Well, it's good that you aren't. Feel free to call my BBS (and download the WWIVnet tech doc if you want).

I just might. You say 1188 nodes on WWIVnet? (That probably justifies support.

Yeah, and a few hundred on other WWIVnet-type networks (it seems there are more and more every day - god knows why).

They're using WWIV.

No, I mean more and more separate networks using WWIVnet software.

Maybe they don't want a million netted posts every day. I can understand wanting to be a part of a smaller network.

It's not like usenet, you only get those posts you ask for, so if you wanted to just be a node without any netted subs, you wouldn't have much traffic at all. But, whatever.

It's not the traffic. They may want a netted sub that only gets netted messages from two or there other BBSs (local, probably) so there aren't a million posts every day. I don't think the traffic is an issue. WWIVnet supports routing, I believe.

Yeah. But, you can set up a sub yourself that only has 3 systems in it. I do agree though that some number of separate nets makes sense, but there are too many already (as far as I can tell).

Probably. And there's no push for them to register if they're not on WWIVnet. Maybe you should integrate some sort of protection in the future.

Well, the two other largest WWIVnet-type networks are pushing for registration also, so it's not like I'm completely out in the dark. But, I'm too paranoid about the protection not working, and cutting off someone that it shouldn't. But, really should be going now.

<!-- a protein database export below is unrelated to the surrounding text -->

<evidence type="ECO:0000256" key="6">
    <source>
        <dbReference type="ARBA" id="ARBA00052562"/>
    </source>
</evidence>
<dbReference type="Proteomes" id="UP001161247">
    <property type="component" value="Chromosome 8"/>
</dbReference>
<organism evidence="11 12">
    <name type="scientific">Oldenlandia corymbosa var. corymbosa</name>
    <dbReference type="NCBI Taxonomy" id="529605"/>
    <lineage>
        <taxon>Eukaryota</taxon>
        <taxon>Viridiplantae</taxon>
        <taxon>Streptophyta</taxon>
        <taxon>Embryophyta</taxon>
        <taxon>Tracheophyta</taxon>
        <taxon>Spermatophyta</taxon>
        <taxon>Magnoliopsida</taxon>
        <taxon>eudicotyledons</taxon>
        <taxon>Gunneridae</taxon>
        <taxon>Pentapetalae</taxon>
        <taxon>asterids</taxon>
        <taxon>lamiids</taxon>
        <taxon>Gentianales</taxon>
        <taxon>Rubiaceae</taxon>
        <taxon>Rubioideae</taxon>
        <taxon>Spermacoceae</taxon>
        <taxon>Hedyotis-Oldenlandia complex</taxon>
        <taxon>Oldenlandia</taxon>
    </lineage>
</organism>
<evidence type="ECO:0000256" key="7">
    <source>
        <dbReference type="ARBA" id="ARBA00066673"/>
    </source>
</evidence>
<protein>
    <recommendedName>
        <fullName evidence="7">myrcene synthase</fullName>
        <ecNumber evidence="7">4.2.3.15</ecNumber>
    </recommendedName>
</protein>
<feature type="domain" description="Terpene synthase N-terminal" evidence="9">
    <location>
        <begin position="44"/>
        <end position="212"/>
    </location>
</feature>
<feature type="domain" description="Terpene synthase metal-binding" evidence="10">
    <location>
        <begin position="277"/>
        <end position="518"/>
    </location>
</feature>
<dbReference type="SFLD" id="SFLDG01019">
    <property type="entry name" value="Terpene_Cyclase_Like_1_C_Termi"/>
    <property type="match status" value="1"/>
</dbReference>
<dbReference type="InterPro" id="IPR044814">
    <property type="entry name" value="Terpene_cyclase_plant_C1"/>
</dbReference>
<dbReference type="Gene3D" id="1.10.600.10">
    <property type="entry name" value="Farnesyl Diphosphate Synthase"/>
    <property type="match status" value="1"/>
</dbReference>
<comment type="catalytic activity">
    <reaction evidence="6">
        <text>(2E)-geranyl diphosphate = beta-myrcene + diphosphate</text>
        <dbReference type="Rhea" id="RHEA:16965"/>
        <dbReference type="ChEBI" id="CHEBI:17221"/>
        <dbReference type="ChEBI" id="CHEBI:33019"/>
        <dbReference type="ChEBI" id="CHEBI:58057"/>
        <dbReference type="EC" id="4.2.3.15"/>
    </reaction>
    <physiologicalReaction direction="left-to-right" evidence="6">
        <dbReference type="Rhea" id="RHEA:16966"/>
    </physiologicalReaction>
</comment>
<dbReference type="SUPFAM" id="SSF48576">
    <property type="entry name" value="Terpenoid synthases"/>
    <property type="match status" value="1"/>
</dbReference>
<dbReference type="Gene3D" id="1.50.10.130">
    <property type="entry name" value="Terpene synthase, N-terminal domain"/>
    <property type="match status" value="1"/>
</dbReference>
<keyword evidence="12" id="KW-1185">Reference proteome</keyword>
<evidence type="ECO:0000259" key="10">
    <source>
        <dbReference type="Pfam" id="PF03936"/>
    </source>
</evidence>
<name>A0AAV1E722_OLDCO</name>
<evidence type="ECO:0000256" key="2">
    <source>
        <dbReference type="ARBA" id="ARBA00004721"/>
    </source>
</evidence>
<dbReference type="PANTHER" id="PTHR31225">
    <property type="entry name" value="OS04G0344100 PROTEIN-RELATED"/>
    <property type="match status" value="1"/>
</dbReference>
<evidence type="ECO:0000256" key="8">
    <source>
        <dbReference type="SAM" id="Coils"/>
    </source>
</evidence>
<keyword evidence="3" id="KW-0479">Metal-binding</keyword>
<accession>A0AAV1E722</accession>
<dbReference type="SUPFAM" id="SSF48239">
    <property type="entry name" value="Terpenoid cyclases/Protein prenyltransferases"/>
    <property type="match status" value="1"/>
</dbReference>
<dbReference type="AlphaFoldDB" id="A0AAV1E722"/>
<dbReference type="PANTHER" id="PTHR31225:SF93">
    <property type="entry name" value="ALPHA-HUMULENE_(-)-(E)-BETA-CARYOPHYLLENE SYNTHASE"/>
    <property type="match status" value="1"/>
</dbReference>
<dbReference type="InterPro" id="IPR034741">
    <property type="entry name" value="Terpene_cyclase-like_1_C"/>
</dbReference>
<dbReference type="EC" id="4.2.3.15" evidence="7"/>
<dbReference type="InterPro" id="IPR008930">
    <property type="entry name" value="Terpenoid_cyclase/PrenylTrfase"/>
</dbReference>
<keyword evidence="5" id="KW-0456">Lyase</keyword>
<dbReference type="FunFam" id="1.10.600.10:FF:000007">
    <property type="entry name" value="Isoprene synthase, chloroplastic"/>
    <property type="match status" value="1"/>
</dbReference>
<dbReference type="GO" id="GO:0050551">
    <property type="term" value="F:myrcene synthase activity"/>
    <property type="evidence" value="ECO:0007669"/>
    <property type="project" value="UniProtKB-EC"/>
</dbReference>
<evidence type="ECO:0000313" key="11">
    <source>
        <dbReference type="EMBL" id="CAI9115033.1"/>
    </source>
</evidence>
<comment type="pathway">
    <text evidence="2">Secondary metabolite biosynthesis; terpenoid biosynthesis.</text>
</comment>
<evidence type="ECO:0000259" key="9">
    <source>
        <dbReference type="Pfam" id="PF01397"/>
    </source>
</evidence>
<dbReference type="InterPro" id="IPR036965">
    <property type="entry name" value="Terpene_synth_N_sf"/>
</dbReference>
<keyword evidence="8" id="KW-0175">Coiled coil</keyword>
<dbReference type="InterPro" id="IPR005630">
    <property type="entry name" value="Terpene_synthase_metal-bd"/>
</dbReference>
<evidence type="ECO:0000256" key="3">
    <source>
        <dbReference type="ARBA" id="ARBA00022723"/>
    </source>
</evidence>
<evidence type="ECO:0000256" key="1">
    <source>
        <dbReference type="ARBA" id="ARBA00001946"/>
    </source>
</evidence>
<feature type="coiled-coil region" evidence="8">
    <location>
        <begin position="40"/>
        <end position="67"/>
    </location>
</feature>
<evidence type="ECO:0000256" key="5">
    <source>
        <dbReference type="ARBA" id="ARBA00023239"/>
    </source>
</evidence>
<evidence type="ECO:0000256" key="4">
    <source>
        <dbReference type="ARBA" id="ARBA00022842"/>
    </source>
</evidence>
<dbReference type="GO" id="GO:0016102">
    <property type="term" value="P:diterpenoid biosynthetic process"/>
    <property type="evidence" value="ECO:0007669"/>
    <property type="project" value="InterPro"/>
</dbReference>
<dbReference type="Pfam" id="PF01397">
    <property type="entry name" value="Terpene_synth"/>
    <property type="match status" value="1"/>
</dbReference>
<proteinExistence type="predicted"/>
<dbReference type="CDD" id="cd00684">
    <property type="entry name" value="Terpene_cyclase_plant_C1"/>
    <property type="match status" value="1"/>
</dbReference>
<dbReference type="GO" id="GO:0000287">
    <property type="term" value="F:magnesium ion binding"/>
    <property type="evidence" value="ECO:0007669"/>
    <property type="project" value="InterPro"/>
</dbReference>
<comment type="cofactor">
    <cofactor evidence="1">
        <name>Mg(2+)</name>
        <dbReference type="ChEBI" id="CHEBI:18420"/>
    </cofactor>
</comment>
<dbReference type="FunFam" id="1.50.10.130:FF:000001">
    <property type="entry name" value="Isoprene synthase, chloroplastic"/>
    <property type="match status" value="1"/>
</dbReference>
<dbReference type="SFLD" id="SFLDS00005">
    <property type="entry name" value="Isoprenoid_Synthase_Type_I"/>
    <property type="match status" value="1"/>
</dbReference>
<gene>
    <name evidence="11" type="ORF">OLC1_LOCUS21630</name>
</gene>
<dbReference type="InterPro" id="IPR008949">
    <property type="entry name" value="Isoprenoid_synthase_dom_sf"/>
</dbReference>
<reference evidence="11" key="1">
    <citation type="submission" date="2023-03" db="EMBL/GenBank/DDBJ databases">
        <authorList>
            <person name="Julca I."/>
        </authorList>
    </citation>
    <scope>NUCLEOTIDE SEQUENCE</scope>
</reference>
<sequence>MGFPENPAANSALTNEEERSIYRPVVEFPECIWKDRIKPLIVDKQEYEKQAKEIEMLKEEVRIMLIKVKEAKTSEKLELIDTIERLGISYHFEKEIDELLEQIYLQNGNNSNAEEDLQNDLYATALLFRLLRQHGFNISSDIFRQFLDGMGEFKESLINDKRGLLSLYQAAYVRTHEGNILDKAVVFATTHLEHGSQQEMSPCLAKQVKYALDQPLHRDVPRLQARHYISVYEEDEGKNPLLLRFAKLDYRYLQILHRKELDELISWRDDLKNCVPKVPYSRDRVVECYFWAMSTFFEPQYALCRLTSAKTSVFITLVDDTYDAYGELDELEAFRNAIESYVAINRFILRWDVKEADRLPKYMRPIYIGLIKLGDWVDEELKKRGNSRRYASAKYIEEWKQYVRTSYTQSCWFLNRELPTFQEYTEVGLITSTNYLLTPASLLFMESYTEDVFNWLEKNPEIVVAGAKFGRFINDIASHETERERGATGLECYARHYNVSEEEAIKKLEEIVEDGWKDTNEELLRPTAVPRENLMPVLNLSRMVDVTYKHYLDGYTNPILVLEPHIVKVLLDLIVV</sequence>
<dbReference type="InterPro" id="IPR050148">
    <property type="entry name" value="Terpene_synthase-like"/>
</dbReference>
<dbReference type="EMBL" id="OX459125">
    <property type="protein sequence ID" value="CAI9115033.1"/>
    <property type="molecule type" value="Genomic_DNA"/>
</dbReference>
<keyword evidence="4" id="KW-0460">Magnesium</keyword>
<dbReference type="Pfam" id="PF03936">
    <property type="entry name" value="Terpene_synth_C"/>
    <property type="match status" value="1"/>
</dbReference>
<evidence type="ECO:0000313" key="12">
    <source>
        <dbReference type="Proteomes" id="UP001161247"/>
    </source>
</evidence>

okay. Sorry to drag it out. I'll see you later.

have fun.

End of chat.

0:44:47 [1] Public [1] Notices: /O

Epilogue

Although I used to be a user on Wayne Bell's BBS (Amber) and participated at one time on his BBS network (WWIVnet), the above chat was my one and only interaction with him, ever.

From my exposure to Wayne's software, its documentation, and its source code, I had assumed that he was no older than I (a teenager at the time). It was only later that I realized the he was actually about 10 years older than me and much more experienced in the professional world of software development, though you could not tell that by looking at the WWIV source code.

WWIV is no longer in the hands of Wayne Bell and is actually open source (like Synchronet). It's a bit ironic now, but WWIV version 5 actually includes the Synchronet FOSSIL driver to enable support for 16-bit external programs (doors) on Windows systems. So while Synchronet never included any of Wayne's code, WWIV has now (for several years) included some of mine.